In 2017, one of the most engaging and exciting elements of the Sammo Hung and Vincent Zhao starring God of War is that it was a remake of Jimmy Wang Yu's classic kung fu flick Beach of the War Gods (BWG; 1973). This gave me the perfect opportunity to see how a film on the same subject was handled by two Chinese filmmaking eras 44 years apart and how the fight choreography was used to tell the hero's story.
BWG was inspired by the true legend of the hero general Yu Da-you, who during the Ming dynasty in 1555, killed 2,000 Wokou (Japanese pirates) while defending Jiaxing, Zhejiang province. It was considered one of the greatest Chinese victories of the Wokou Wars.
For the first 32 minutes of God of War II (GOW2), the grotesqueness of the film was disturbing as madman emperor Dong Zhuo was monitoring the development of an army of zombie-like warriors created by an evil, white as snow, female Mao Shan necromancer who tortured and fed children the five deadly poisons, while boiling their bodies in a vat of venomous toxic liquid. At this point, I thought GOW2 wasn't going to be a pip but a pop.
As blood oozed from the bodies of the sorceress' guards and pharmacists being maimed and bitten by the ultra-poisoned and mindless, brainwashed puppet teen named 19 (Charles Lin), who while making his escape became the god of gore with a Hulk-like rage impersonation, for some unknown reason I pictured Moses parting the blood-red strawberry Kool-Aid spill on a kitchen floor…training for his Red Sea miracle. While the bubble of great expectations for combative martial artistry was losing its air, to me, GOW2 was becoming fraught with the spirit of another Dickens character, a real bah humbug-dinger.
Fans of Hong Kong fant-Asia films from the 1990's may be familiar with the black magic ways of the Mao Shan sect of Taoists who were trained to catch ghosts/demons and do corpse herding, where they'd be hired to re-animate a corpse with mantras and spells and walk the body back to its birthplace for burial. This led to a flurry of hopping vampire movies.
Although being hunted down by Dong Zhuo's crack martial vagabonds who kill villagers like two deranged donkeys (ass-ass-ins) who refuse to tell them if they've seen the crazy teen, 19 has no memory of his demonic past and when he stumbles upon the fair maiden Chanyi in the woods, she renames him Yi Lu Bu, based on how he wraps a piece of cloth around his body to cover his naughty parts. The name Yi Lu Bu and the miracle of love becomes part of his mind rebuilding soul.
And that's when it hit me. Though not a sequel, GOW2 is inspired by the story of the real-life Chinese general hero Lu Bu as written in the 14th century, Chinese literature epic Romance of the Three Kingdoms, which when I was a grad student at National Taiwan University in 1979, it was required reading in Chinese schools. During the late Eastern Han dynasty circa the late A.D. 190s, Lu Bu fought for the most treacherous and cruel warlord, Dong Zhuo, who sadistically enjoyed torturing the common folks. A plot was hatched to kill the tyrant by using the songstress Diao Chan to drive a wedge between Dong and his now adopted son Lu Bu by creating a love triangle with the hope that Lu Bu would turn on Dong and kill him.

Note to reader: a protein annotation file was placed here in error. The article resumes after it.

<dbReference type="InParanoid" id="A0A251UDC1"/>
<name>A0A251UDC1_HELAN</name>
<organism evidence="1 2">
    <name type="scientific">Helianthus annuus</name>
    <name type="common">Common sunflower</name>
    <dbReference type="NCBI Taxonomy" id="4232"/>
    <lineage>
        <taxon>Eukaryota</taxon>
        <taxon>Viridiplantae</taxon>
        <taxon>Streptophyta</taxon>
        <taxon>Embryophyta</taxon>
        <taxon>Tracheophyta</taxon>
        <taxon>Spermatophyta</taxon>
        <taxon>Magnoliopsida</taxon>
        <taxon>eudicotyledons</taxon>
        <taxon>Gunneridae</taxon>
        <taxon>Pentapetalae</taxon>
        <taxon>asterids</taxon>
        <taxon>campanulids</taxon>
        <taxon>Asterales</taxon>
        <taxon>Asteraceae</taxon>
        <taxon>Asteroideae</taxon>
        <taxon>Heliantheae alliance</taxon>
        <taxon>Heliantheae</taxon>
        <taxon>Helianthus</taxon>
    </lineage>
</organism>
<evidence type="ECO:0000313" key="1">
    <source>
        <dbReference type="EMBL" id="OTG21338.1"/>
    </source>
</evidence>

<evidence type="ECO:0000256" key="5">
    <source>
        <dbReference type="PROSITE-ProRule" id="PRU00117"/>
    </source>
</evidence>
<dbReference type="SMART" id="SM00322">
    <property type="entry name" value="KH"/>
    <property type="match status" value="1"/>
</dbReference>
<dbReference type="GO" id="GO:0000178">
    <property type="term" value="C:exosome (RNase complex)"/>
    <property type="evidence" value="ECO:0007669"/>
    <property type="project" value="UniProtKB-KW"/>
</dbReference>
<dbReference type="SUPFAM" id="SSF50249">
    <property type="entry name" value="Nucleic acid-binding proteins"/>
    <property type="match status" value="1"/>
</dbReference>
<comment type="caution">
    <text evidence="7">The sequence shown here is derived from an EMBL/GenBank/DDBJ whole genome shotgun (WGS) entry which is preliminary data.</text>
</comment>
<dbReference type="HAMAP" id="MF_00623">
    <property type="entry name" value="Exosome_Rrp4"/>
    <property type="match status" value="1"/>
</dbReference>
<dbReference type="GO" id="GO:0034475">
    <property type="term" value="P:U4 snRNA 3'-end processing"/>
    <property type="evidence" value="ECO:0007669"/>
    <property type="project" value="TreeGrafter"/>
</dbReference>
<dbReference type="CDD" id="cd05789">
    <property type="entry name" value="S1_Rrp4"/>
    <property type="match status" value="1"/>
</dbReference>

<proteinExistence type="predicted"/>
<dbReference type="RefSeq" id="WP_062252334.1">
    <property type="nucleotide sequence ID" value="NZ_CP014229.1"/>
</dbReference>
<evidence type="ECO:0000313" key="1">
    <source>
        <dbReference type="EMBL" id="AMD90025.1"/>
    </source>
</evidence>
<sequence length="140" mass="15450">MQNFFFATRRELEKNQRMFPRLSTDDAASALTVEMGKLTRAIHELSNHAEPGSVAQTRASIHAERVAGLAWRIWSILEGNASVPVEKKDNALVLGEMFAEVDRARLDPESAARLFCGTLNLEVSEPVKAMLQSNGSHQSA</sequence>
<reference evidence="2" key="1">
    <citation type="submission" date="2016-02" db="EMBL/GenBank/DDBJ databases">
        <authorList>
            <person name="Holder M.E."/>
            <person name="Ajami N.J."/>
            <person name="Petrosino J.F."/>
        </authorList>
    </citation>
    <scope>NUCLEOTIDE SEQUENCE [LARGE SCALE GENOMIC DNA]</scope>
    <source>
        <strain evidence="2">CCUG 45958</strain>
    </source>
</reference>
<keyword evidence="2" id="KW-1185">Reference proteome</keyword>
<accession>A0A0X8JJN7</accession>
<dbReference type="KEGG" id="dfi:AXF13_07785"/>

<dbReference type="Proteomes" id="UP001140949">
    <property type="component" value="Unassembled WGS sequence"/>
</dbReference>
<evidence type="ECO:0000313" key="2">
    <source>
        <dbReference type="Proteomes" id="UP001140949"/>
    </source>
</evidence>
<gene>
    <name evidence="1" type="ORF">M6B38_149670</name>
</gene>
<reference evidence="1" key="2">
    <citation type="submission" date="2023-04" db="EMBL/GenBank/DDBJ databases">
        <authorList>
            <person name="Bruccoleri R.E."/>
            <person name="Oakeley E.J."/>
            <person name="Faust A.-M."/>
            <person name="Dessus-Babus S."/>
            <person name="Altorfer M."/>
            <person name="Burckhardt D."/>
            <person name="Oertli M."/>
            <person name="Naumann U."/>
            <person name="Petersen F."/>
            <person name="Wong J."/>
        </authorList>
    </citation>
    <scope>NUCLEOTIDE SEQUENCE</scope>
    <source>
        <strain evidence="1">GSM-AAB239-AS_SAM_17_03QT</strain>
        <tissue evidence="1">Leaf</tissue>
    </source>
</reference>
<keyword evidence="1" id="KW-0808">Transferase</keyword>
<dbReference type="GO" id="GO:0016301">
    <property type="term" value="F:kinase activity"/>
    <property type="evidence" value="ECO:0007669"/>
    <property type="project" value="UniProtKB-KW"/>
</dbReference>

Director Mavis Cong creates an elaborate new dimension to the source material by using poison and sex in such a highfalutin way, that you've got to see how she pulls it off. Granted there aren't as many fights as God of War, yet what's important to me is that she gives justice to Lu Bu's martial prowess and his signature techniques.
Historically, Lu Bu, nicknamed the Flying General, was known for riding a powerful steed called Red Hair and that his weapon of choice was the halberd long pole fangtian huaji, which was a spear dagger with a combination of two crescent moon-shaped ax blades that were used for cutting, thrusting, slicing, hooking and blocking. It was an important weapon during the Chin and Han dynasties and was primarily used by soldiers fighting on horseback and foot. Over the next few hundred years it became a defunct war weapon.
One of Lu Bu's signature moves was killing 4-6 people with a single slice. Here's some food for thought, since the film is predominantly about the love triangle, perhaps his slicing skills would be useful in a pizza parlor.
What I like about the minimalist short fight sequences is that they feature strange floating jumping kicks captured in various angles using swish edits in combination with slow motion and speed ramping camera choreography within the same shots, i.e., the result of the poison's effect on his body switching between lax and hyper movements. Smartly, the film doesn't overdo it by having extended wire-fu flight patterns like in what we often saw in early fant-Asia films.
Yet the way GOW2 shows how Lu Bu develops his single slice-killing multiple attackers in one swoop skill is so subliminal that when he starts taking out multiple attackers at the same time, it feels like a natural progression rather than he suddenly and magically knows how to do it. Watch for it.
The love triangle escalating into a full circle of tragedy shapes the film in a way that even Shakespeare might appreciate it.